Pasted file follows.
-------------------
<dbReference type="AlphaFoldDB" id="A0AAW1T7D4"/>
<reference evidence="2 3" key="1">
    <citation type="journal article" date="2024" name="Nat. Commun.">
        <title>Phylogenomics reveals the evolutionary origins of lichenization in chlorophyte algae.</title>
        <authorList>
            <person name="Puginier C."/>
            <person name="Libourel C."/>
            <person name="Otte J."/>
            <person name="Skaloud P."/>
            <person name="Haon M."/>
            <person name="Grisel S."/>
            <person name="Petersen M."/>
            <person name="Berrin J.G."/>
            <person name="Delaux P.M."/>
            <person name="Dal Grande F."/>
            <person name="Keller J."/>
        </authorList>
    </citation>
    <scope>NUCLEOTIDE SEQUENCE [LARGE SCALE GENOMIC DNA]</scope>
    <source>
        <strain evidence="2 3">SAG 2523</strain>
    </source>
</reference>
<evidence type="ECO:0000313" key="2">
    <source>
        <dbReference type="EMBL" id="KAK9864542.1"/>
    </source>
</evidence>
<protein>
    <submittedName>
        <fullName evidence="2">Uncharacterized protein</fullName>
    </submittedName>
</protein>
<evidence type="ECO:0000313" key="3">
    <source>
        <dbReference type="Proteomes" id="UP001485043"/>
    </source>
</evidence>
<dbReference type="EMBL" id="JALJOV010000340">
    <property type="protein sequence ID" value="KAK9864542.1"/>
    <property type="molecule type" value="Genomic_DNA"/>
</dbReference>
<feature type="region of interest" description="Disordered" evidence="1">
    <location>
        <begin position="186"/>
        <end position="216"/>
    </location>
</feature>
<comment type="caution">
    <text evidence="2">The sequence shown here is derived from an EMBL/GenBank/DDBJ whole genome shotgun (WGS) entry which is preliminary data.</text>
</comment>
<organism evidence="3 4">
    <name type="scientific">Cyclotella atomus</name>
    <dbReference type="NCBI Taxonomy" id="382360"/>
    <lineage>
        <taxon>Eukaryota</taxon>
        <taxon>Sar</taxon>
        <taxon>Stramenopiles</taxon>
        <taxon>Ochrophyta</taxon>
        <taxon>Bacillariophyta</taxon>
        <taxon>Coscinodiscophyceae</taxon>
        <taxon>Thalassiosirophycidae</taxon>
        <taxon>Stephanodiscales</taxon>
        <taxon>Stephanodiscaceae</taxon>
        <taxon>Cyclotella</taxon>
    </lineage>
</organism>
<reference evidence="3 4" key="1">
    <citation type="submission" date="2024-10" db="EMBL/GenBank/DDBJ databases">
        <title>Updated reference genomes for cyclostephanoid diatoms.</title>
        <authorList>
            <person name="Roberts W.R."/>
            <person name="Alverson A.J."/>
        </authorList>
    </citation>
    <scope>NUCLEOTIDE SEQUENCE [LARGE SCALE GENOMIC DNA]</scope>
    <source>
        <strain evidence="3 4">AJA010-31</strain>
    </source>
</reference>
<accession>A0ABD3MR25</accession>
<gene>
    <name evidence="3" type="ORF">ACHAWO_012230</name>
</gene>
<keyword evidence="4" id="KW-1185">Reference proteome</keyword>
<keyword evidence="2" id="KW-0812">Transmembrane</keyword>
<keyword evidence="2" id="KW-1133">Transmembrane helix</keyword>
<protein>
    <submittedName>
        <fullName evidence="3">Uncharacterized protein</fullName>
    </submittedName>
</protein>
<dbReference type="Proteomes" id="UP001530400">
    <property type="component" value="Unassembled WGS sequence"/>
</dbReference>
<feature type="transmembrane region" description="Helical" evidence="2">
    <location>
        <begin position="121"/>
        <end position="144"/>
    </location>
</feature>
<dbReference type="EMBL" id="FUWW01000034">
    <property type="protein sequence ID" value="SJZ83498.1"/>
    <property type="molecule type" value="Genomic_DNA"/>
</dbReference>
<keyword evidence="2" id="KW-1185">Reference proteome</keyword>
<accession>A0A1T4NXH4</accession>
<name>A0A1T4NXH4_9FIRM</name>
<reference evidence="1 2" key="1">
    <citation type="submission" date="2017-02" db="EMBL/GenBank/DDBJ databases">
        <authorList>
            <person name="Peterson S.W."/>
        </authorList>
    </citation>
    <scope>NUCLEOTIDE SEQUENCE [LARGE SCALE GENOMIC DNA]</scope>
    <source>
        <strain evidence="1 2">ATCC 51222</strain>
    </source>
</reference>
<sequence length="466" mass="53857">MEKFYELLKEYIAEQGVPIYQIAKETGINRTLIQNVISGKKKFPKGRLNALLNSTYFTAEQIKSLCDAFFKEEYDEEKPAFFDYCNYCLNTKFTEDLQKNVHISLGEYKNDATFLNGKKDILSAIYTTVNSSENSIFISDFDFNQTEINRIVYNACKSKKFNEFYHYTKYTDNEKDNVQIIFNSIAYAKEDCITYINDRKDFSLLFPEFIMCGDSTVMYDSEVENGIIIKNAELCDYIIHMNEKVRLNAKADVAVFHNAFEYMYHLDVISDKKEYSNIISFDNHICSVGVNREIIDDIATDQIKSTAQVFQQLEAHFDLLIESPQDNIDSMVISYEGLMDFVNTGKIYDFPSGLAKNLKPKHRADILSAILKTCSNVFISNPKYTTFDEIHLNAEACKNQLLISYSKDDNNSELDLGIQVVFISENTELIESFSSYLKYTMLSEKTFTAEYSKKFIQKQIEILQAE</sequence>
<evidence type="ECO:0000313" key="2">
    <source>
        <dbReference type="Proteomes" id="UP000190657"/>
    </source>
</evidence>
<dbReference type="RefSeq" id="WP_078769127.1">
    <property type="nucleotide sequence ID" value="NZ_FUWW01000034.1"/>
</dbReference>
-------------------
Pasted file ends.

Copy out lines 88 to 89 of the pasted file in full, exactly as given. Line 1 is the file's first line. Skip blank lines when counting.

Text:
<protein>
    <submittedName>